Lorna Doone, by R. D. Blackmore

Chapter 62

The King Must Not Be Prayed for

All our neighbourhood was surprised that the Doones had not ere now attacked, and probably made an end of us. For we lay almost at their mercy now, having only Sergeant Bloxham, and three men, to protect us, Captain Stickles having been ordered southwards with all his force; except such as might be needful for collecting toll, and watching the imports at Lynmouth, and thence to Porlock. The Sergeant, having now imbibed a taste for writing reports (though his first great effort had done him no good, and only offended Stickles), reported weekly from Plover’s Barrows, whenever he could find a messenger. And though we fed not Sergeant Bloxham at our own table, with the best we had (as in the case of Stickles, who represented His Majesty), yet we treated him so well, that he reported very highly of us, as loyal and true-hearted lieges, and most devoted to our lord the King. And indeed he could scarcely have done less, when Lizzie wrote great part of his reports, and furbished up the rest to such a pitch of lustre, that Lord Clarendon himself need scarce have been ashamed of them. And though this cost a great deal of ale, and even of strong waters (for Lizzie would have it the duty of a critic to stand treat to the author), and though it was otherwise a plague, as giving the maid such airs of patronage, and such pretence to politics; yet there was no stopping it, without the risk of mortal offence to both writer and reviewer. Our mother also, while disapproving Lizzie’s long stay in the saddle-room on a Friday night and a Saturday, and insisting that Betty should be there, was nevertheless as proud as need be, that the King should read our Eliza’ s writings — at least so the innocent soul believed — and we all looked forward to something great as the fruit of all this history. And something great did come of it, though not as we expected; for these reports, or as many of them as were ever opened, stood us in good stead the next year, when we were accused of harbouring and comforting guilty rebels.

Now the reason why the Doones did not attack us was that they were preparing to meet another and more powerful assault upon their fortress; being assured that their repulse of King’s troops could not be looked over when brought before the authorities. And no doubt they were right; for although the conflicts in the Government during that summer and autumn had delayed the matter yet positive orders had been issued that these outlaws and malefactors should at any price be brought to justice; when the sudden death of King Charles the Second threw all things into confusion, and all minds into a panic.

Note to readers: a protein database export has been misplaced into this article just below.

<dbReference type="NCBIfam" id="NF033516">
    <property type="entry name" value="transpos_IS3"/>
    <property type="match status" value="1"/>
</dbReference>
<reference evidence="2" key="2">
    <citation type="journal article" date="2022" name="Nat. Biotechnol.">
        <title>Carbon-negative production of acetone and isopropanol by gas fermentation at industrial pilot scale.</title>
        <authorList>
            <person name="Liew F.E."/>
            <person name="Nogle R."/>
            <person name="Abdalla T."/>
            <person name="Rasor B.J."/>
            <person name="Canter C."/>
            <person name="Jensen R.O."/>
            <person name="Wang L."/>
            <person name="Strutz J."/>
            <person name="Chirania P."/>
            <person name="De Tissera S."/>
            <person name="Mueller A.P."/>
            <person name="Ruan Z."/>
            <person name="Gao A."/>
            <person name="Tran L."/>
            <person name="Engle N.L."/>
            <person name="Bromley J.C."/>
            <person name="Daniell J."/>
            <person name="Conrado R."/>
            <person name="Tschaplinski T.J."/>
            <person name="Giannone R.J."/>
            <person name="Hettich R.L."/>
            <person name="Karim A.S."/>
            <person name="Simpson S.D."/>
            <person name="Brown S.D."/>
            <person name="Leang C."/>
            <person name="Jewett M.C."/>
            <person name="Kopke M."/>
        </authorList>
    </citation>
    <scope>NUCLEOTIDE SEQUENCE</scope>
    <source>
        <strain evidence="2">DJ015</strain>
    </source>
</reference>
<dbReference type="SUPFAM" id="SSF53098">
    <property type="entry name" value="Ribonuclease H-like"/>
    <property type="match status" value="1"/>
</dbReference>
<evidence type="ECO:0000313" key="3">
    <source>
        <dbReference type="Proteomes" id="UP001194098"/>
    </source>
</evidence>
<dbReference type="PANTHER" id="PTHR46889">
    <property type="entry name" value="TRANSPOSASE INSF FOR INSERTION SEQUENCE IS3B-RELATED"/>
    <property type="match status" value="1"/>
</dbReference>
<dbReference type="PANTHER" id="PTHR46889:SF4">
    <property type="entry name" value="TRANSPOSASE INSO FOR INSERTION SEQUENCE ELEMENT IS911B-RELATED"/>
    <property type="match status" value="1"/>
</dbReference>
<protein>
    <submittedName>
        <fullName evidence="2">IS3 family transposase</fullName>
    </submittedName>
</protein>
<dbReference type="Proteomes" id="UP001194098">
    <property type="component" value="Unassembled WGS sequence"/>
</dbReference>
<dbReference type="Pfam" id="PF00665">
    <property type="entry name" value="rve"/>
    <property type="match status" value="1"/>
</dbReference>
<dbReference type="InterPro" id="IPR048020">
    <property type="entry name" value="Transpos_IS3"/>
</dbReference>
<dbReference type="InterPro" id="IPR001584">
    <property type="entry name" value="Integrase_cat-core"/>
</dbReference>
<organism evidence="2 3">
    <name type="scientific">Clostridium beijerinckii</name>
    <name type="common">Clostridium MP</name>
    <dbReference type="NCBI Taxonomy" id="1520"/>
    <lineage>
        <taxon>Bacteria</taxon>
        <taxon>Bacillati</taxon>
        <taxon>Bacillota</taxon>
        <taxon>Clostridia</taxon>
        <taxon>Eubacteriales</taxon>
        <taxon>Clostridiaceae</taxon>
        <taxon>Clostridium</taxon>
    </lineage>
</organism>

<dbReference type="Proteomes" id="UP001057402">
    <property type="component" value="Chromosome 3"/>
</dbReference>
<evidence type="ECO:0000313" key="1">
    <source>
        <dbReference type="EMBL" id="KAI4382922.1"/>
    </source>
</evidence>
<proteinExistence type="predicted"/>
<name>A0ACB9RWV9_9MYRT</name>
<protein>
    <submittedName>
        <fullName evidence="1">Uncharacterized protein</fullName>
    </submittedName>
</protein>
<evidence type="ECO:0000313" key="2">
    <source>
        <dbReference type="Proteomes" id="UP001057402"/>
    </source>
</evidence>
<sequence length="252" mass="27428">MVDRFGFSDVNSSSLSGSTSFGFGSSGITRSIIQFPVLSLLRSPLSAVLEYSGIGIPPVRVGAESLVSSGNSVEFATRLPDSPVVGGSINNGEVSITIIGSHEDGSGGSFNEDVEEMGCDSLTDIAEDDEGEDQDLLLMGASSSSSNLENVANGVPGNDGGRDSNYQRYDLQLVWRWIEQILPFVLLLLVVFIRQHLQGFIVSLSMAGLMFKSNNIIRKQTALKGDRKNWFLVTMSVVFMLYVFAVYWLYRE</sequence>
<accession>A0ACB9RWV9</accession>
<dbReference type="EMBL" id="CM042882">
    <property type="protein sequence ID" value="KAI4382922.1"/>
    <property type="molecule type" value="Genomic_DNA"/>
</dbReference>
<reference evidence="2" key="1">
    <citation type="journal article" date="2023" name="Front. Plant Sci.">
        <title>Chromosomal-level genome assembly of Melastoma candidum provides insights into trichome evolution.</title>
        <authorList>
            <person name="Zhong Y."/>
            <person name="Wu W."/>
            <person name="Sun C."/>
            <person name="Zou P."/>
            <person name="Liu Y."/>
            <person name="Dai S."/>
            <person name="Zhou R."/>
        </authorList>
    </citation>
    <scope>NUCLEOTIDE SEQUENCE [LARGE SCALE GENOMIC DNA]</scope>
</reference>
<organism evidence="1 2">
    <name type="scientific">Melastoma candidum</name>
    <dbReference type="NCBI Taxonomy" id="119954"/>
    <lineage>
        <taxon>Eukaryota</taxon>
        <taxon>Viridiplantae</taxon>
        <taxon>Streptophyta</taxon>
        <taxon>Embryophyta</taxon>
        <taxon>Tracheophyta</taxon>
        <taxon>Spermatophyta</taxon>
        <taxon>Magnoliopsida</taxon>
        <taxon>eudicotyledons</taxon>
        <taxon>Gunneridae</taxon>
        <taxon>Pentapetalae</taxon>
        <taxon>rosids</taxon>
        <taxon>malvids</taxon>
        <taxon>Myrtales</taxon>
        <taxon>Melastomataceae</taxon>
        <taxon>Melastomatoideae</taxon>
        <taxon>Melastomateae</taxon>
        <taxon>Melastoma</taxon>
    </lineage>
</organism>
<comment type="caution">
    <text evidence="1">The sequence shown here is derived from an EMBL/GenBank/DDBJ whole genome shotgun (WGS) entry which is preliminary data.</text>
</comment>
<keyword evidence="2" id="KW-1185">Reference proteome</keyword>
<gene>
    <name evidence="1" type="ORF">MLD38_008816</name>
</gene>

We heard of it first in church, on Sunday, the eighth day of February, 1684–5, from a cousin of John Fry, who had ridden over on purpose from Porlock. He came in just before the anthem, splashed and heated from his ride, so that every one turned and looked at him. He wanted to create a stir (knowing how much would be made of him), and he took the best way to do it. For he let the anthem go by very quietly — or rather I should say very pleasingly, for our choir was exceeding proud of itself, and I sang bass twice as loud as a bull, to beat the clerk with the clarionet — and then just as Parson Bowden, with a look of pride at his minstrels, was kneeling down to begin the prayer for the King’s Most Excellent Majesty (for he never read the litany, except upon Easter Sunday), up jumps young Sam Fry, and shouts —

‘I forbid that there prai-er.’

‘What!’ cried the parson, rising slowly, and looking for some one to shut the door: ‘have we a rebel in the congregation?’ For the parson was growing short-sighted now, and knew not Sam Fry at that distance.

‘No,’ replied Sam, not a whit abashed by the staring of all the parish; ‘no rebel, parson; but a man who mislaiketh popery and murder. That there prai-er be a prai-er for the dead.’

‘Nay,’ cried the parson, now recognising and knowing him to be our John’s first cousin, ‘you do not mean to say, Sam, that His Gracious Majesty is dead!’